ington, Aug. 8, along with an announcement that the B-36 was airborne 38 minutes in its first flight test. The
B-36 is powered by six 3,000, horsepower engines and has aneffective range of 10,000 miles.

VETERANS' NOTES

Crime S'ene's

(EDITOR'S NOTE: This column is de-
signed to provide veterans with infor-
mation of specific concern to them. All
veterans are encouraged to submit
topics or specific questions for consi-
deration here.)
* * *
There will be a thirty to sixty day
waiting period after the beginning of
the fall semester before veterans sub-
sistence checks are received this fall,
according to W. L. Wallace, director
of the.Veterans Administration Guid-
ance Center.
This will be necessary, he explain-
ed ,because the subsistence of all vet-
erans in the summer session will
have to be interrupted after the end
Bankers Reveal
Anti-Trus-t Work
.In Investments
NEW YORK, Aug. 9-(P)-Execu-
tives of some of the nation's largest
investment banking houses, who de-
clined the use of their names, said
today that agents-of the Justice De-
partment's anti-trust division have
undlertaken an intensive investiga-
tion into past and present invest-
ment banking practices.
In Washington, the Department of
Justice declined comment on the
statement of these spokesmen, made
in response to direct questions, that
the agents, working quietly in small
teams, have gathered enormous quan-
tities of photographic copies of re-
cords and other data from the: files
of at least eight major Wall Street
firms.
The investigation, in its present
form began late last year, they said,
after the books of these houses were
voluntarily opened on the basis of a
direct request by Wendell Berge, As-
sistant Attorney General who suc-
ceeded Thurman Arnold in charge
of anti-trust matters.
One official quoted Berge as telling
a group of lawyers representing these
firms that he was definitely interest-
ed in finding out whether monopolist-
ic practices existed in the money
markets.
Attorney Will Press
Suit Against KKK
FRANKFORT, Ky., Aug. 9-W)-
Eldon S. Dummit, State Attorney
General, disclosed receipt of letters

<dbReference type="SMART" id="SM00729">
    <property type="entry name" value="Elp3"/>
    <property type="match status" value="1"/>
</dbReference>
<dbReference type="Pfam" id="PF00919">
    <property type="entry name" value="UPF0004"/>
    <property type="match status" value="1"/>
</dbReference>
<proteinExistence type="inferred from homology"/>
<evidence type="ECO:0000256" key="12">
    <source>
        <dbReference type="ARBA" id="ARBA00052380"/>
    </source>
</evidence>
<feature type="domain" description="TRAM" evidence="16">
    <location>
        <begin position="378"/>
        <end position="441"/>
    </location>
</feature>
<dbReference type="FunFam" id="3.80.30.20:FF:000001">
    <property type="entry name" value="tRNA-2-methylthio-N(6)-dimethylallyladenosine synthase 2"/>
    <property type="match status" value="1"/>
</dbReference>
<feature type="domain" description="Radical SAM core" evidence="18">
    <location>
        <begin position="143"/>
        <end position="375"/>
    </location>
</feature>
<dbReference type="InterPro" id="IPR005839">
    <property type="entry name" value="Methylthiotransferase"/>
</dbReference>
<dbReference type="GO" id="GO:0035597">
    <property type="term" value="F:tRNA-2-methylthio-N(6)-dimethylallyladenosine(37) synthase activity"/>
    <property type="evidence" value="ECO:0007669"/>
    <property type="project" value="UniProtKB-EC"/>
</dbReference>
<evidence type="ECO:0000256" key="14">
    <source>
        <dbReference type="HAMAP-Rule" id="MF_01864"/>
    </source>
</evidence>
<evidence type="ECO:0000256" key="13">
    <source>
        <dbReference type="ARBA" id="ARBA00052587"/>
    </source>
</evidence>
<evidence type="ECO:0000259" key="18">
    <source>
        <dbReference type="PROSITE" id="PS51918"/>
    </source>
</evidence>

attacking Negroes, Catholics and
Jews-as well as his own motives-
as he announced himself ready today
to press his suit to outlaw the Ku
Klux Klan in Kentucky.
Dummit said he had received 50 or
more letters-most of which were
anonymous-since he filed suit in cir-
cuit court here July 22 to have the
Klan's corporate rights in Kentucky
revoked., His action followed the filing
of a suit to ban the Klan in Georgia.

of the term and cannot be reinstated
until the fall registration.
All veterans,' before they leave
school this term, must fill out a form
to discontinue their subsistence at
the Veterans Administration Office
in Rm. 100 Rackham Building. Fail-
ure to do so will work to the detri-
ment of the veteran because the sub-
sistence received will be charged
against future training and thus cor-
respondingly reduce his eligibility
time for tuition allowance.
Forms are also available at the VA
office for leave applications. Leave
time, not to exceed 30 days a year, is
accrued by a veteran at the rate of
two and a half days for each month
he .is in training. This leave time is
deducted from the veteran's period
of entitlement for training, and form-
er servicemen who plan to use the
full amount of the eligibility time are
cautioned to plot out their entire
programs before using up their time
with leave.
Veterans who knoW now that they
will be switching from one school to
another withinthe University or who
will be going to another institution
in the fall are urged to avoid undue
confusion and delay at the beginning,
of the new term by filling out a form
letter at the VA office requesting the
necessary, approval before they leave